Can unfair trial and societal image incriminate?
THE EDITOR, Madam:
The Uchence Wilson Gang members who were released by Chief Justice Bryan Sykes due to an alleged violation of their fundamental rights, might be a step in the right direction. This is why I could not endorse bench trials, because it is an intervention on a person’s human rights. Sometimes what we term as ‘justice’ is only found in a kangaroo court and is basically the violation of people’s rights under the Constitution. It is wrong for an innocent man/woman to go to jail and spend the better part of his/her life when there are so many things in a modern-day justice system which can actually exonerate an innocent man. DNA evidence is one such thing that can be used to ensure that the right man gets the appropriate punishment for the crime committed.
Uchence Gang created havoc in many parishes. Why should the jury trust any witness who may have other motives and indict another man? Couldn’t this be entrapment, whistle-blowing? I don’t know. Even if the person who is being accused is a recidivist, there is no reason why the person cannot be reformed the second time around. A man is not guilty under a court of law until he is proven guilty. Such an individual will have to be proven guilty by empirical evidence, which is, beyond reasonable doubt. I have read repeatedly wherein in former years, persons have spent their entire lifetime in jail because of the scourge of racism or owing to their socio-economic backgrounds. No innocent man should suffer the indignity of a criminal.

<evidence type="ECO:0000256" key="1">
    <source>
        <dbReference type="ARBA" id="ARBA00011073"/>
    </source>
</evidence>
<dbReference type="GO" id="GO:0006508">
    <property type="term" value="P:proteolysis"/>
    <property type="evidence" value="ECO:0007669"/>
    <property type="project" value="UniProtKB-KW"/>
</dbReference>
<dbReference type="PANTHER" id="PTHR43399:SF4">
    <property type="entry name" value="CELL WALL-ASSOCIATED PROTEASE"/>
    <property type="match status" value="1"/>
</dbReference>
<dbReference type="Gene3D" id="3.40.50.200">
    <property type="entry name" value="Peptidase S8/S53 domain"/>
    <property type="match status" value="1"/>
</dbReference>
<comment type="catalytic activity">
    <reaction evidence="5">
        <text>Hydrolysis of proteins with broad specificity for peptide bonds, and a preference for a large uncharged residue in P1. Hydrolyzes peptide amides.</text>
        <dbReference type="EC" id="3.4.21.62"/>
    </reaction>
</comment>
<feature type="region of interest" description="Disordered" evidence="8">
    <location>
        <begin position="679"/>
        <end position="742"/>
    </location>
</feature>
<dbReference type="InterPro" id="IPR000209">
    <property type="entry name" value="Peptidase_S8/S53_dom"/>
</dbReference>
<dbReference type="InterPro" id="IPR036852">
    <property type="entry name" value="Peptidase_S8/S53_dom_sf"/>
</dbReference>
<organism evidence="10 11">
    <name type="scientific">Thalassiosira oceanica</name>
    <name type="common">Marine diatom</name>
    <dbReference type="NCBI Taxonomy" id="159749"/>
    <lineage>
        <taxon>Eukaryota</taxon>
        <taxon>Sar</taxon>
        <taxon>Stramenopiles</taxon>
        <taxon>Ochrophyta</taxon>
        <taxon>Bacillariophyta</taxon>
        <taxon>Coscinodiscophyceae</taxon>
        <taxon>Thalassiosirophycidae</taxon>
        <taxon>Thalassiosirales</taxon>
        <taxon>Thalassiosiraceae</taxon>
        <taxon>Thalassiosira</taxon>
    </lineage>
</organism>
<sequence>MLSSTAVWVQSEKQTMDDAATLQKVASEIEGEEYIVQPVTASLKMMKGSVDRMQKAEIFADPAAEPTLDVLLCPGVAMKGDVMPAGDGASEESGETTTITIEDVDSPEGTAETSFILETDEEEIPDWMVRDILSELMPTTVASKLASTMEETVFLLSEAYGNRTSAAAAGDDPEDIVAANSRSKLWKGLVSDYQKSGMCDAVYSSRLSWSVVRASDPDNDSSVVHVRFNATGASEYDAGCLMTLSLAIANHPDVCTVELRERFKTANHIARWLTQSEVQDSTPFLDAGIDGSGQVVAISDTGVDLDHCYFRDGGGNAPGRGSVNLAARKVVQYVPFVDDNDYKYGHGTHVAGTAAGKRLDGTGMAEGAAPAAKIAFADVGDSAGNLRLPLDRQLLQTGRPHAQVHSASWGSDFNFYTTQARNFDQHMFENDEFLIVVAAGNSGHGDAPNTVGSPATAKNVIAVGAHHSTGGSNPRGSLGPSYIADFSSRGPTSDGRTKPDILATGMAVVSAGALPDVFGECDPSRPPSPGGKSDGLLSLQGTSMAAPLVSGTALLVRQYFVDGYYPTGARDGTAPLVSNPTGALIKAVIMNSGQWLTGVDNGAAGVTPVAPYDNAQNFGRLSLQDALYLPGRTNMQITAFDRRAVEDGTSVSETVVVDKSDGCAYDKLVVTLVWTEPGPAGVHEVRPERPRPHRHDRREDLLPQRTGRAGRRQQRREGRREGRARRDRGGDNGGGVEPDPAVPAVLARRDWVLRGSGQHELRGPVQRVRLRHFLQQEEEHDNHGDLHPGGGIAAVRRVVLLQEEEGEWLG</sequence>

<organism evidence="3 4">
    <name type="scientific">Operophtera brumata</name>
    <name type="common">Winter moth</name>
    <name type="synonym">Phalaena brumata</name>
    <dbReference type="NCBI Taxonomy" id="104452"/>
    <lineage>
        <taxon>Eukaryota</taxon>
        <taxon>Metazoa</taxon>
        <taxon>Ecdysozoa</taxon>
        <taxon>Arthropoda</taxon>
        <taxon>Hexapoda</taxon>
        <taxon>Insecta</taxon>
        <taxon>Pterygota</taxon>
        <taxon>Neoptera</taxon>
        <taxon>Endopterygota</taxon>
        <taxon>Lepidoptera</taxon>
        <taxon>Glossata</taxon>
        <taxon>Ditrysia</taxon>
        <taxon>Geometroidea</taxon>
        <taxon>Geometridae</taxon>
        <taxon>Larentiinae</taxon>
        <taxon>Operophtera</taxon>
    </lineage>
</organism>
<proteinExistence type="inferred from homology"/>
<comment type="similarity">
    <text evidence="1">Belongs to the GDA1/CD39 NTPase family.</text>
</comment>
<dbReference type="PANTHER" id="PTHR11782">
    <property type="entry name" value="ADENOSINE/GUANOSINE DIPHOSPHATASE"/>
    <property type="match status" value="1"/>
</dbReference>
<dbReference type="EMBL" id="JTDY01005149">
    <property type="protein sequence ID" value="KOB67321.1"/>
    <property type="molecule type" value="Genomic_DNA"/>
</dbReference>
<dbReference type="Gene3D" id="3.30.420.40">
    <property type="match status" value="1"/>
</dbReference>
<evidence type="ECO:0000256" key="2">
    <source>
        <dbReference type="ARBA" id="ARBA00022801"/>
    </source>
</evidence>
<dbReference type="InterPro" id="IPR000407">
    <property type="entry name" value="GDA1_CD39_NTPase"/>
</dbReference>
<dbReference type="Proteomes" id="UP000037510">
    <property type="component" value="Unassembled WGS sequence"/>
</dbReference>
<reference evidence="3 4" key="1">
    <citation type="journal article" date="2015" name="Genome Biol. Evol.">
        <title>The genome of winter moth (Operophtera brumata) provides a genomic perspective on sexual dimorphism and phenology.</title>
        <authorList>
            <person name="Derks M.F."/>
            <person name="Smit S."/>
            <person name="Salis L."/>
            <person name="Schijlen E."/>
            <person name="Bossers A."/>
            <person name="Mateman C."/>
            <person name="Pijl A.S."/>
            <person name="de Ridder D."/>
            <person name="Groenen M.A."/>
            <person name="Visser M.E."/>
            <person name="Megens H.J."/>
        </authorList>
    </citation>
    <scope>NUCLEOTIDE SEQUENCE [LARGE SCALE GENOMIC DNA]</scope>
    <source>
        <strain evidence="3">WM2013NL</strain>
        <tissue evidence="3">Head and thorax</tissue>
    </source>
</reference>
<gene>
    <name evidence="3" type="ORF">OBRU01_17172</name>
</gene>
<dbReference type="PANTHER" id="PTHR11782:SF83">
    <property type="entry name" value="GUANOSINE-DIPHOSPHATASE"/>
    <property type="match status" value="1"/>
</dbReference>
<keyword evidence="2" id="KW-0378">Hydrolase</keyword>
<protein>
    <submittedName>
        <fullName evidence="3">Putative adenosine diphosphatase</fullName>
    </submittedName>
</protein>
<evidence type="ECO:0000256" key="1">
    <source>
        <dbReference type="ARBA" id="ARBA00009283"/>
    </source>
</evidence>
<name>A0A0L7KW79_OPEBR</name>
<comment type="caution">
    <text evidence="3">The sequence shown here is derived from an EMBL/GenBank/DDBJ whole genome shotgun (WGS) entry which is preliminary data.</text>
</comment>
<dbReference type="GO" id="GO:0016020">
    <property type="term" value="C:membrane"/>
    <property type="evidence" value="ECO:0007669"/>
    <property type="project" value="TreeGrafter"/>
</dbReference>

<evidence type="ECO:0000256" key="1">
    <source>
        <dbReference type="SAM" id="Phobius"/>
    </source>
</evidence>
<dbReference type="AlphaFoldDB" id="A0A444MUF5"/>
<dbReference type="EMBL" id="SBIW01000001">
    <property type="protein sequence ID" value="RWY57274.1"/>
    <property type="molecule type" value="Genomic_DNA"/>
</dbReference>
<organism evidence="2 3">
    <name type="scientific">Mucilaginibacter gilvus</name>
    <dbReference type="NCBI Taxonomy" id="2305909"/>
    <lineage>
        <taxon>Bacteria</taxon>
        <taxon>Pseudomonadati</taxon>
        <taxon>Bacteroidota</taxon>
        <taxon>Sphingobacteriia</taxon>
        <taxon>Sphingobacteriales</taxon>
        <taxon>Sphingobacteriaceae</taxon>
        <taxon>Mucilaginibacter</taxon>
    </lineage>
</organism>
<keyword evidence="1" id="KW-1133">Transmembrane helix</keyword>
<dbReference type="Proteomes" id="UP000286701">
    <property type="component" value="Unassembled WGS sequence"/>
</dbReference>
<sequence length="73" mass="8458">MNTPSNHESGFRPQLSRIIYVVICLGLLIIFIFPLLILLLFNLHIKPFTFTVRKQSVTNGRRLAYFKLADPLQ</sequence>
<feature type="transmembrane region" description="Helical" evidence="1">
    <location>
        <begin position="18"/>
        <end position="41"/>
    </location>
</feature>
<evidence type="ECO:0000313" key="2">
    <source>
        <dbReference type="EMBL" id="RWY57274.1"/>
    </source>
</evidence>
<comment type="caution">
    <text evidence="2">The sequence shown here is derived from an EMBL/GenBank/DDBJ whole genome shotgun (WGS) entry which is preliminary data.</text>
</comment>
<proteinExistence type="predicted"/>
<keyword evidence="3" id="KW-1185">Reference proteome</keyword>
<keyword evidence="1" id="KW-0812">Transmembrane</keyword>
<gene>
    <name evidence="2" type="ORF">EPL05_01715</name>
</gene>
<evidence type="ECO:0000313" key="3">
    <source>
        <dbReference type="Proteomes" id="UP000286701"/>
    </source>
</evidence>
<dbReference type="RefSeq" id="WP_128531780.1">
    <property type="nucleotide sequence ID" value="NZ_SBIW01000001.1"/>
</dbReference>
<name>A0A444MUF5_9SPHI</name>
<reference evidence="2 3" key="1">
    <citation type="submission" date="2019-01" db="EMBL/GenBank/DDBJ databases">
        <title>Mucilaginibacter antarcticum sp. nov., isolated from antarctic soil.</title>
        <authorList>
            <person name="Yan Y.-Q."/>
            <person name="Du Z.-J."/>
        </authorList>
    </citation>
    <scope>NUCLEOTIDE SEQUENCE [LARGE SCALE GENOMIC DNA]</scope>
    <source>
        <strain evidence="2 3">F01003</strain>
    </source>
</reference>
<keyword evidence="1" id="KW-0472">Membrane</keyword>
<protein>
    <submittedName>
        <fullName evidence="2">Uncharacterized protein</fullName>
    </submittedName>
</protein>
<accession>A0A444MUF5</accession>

I recalled in the mid-1990s, a pastor wrote a letter on the life of a young man who was on death row. This was only because the laws of the land had found him guilty of a murder he swore he didn’t commit. Everyone saw him as a cruel and heartless murderer. He was tried in the streets and then in the courts, and both unanimously pronounced him to be the killer. The pastor, in his written words, declared that he spoke to the man and was convinced he was innocent, but the pastor was unable to help the accused. The pastor said that when persons were accused of murder, like this particular man at the St Catherine District Prison, it is customary that he goes to their cells and pray for them – even on the day before they were hanged by the neck until death. They usually give in and admit that they were guilty, so as to be pardoned and live in the new life, but this man never gave in, not even on the morning of his execution.